HomeArtsMRT Receives National New Play Network Grant for Vichet Chum Play

MRT Receives National New Play Network Grant for Vichet Chum Play


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The National New Play Network (NNPN) announced last week that Merrimack Repertory Theatre (MRT) will receive one of its first “Bridge Program” grants for Kween by Vichet Chum, a quick-witted, inspirational story of a 16-year-old, Cambodian-American Lowell High School student, who aspires to be a poet under the alias Khmer Kerouac. The $10,000 grant is one of only 18 nationwide.

The Cambodian Mutual Assistance Association will partner on the production, which will premiere in a later season. MRT presented a reading of excerpts from Kween, directed by Pironne Yousefzadeh, as part of its FIRST LOOK series last November. A second reading will be presented May 16. For further information, visit www.mrt.org.

Courtney Sale, MRT’s Nancy L. Donahue Artistic Director, said, “Vichet’s vibrant and heart-forward writing enlists an audience’s entire spirit. While in Kween he is writing about a very specific family in Lowell, the national resonances of their struggles and dreams are part of the larger impact of the play. We are thrilled to continue the development process with Vichet and Pironne and cannot wait to share it with MRT audiences.”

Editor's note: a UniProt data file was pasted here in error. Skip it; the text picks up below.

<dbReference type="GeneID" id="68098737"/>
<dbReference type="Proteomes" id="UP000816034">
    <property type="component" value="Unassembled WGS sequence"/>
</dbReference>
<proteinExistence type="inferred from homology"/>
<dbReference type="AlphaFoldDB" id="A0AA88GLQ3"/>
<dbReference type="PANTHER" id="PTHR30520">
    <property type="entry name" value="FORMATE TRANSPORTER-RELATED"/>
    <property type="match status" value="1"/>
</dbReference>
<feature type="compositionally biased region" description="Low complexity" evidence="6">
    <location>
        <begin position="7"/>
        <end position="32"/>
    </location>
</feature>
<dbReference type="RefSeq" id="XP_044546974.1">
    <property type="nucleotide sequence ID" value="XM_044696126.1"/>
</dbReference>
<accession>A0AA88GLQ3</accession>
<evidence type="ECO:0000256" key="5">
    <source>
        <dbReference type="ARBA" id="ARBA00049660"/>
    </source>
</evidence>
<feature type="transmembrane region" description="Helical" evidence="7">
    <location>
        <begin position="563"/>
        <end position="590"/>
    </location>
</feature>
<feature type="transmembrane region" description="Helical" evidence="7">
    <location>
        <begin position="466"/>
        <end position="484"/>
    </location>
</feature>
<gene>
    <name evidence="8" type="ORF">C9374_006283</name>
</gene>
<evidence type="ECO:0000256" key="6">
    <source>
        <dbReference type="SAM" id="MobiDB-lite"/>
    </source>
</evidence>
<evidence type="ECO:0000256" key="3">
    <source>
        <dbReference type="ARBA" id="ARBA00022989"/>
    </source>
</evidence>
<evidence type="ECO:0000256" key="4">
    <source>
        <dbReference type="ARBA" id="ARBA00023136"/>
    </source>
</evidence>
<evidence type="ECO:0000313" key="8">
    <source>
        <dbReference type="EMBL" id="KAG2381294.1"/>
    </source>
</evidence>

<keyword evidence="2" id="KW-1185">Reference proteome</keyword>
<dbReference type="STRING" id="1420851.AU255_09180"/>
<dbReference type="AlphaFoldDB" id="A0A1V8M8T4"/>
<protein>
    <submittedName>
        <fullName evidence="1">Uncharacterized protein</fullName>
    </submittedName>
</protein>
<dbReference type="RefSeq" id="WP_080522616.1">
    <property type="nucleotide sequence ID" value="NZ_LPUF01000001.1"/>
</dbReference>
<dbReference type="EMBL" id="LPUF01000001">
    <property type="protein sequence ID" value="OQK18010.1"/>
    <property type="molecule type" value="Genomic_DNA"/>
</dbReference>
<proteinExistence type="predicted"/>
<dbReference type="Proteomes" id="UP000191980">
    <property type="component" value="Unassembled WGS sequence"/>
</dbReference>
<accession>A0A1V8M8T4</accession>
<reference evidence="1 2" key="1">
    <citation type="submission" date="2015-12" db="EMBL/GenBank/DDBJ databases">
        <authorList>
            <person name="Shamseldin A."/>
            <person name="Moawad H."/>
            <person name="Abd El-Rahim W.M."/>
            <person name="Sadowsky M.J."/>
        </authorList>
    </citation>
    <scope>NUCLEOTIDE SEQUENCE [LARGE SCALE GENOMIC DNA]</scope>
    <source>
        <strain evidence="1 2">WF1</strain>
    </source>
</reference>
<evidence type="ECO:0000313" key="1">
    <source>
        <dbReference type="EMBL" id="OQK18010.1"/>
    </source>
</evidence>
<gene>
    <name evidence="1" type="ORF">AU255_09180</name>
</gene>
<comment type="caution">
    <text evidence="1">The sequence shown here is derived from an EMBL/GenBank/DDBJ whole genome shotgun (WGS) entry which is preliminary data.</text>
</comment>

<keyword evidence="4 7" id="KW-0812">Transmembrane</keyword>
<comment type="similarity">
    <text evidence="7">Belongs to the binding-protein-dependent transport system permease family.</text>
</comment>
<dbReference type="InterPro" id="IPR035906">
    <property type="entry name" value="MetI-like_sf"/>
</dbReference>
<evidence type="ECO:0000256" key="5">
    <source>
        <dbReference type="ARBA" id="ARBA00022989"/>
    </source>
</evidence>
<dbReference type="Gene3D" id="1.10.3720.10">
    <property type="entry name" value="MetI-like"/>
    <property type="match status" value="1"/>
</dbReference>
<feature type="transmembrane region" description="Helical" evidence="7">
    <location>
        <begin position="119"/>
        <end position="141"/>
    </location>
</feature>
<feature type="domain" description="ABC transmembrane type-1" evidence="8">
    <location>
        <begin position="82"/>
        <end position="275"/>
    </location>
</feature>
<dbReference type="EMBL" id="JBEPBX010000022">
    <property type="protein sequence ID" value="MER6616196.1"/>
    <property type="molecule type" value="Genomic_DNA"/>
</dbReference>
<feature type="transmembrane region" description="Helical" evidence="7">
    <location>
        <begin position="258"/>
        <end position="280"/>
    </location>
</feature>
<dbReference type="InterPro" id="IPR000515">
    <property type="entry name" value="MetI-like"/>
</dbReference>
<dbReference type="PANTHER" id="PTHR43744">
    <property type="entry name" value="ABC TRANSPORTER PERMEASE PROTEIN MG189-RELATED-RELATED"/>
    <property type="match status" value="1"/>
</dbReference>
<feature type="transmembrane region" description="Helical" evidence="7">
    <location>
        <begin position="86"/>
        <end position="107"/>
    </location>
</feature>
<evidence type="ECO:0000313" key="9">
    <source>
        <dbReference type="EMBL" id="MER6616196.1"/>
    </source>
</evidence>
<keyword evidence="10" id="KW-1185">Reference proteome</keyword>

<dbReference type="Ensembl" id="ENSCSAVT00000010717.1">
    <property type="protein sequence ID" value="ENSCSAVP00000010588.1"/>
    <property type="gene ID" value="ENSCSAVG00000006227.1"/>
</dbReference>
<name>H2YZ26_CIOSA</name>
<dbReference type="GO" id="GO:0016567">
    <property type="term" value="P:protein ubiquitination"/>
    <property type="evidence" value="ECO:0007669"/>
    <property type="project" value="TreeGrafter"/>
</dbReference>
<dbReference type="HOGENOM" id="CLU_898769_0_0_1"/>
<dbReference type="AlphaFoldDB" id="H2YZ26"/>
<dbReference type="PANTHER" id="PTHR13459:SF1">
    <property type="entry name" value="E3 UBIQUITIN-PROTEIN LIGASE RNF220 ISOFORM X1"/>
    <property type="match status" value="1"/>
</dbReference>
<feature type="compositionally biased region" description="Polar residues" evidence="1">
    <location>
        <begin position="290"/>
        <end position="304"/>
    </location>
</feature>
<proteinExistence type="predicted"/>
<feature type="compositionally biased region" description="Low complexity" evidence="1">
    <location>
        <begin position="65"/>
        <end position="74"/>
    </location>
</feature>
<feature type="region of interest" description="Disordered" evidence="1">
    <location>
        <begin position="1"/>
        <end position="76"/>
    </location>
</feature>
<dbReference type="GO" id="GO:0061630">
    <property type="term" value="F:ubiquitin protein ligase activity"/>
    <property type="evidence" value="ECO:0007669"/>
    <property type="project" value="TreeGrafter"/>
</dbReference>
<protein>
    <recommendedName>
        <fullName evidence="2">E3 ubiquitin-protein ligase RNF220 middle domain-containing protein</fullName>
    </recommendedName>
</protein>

The NNPN created the Bridge Program this year to support new work “centering Black, Indigenous, and People of color (BIPOC) artists and anti-racist practices within its member theatres.” The D.C.-based Network is an alliance of professional theatres that collaborate in innovative ways to develop new works.

A frequent MRT collaborator, Cambodian-American playwright and actor Chum appeared here in 2018 in his autobiographical play KNYUM. He also appeared the next year in Miss Bennet: Christmas at Pemberley and Jack Kerouac’s The Haunted Life. His plays focus on Cambodian-American stories.

NNPN said, “Kween follows 16-year-old Soma, a Cambodian-American student at Lowell High School, who discovers her secret powers as a poet. Under the alias of the Khmer Kerouac, Soma’s new-found passion arises against the back drop of her father’s recent deportation, her mother’s journey to Cambodia to rectify the situation, and her sister Dahvy’s upcoming wedding.”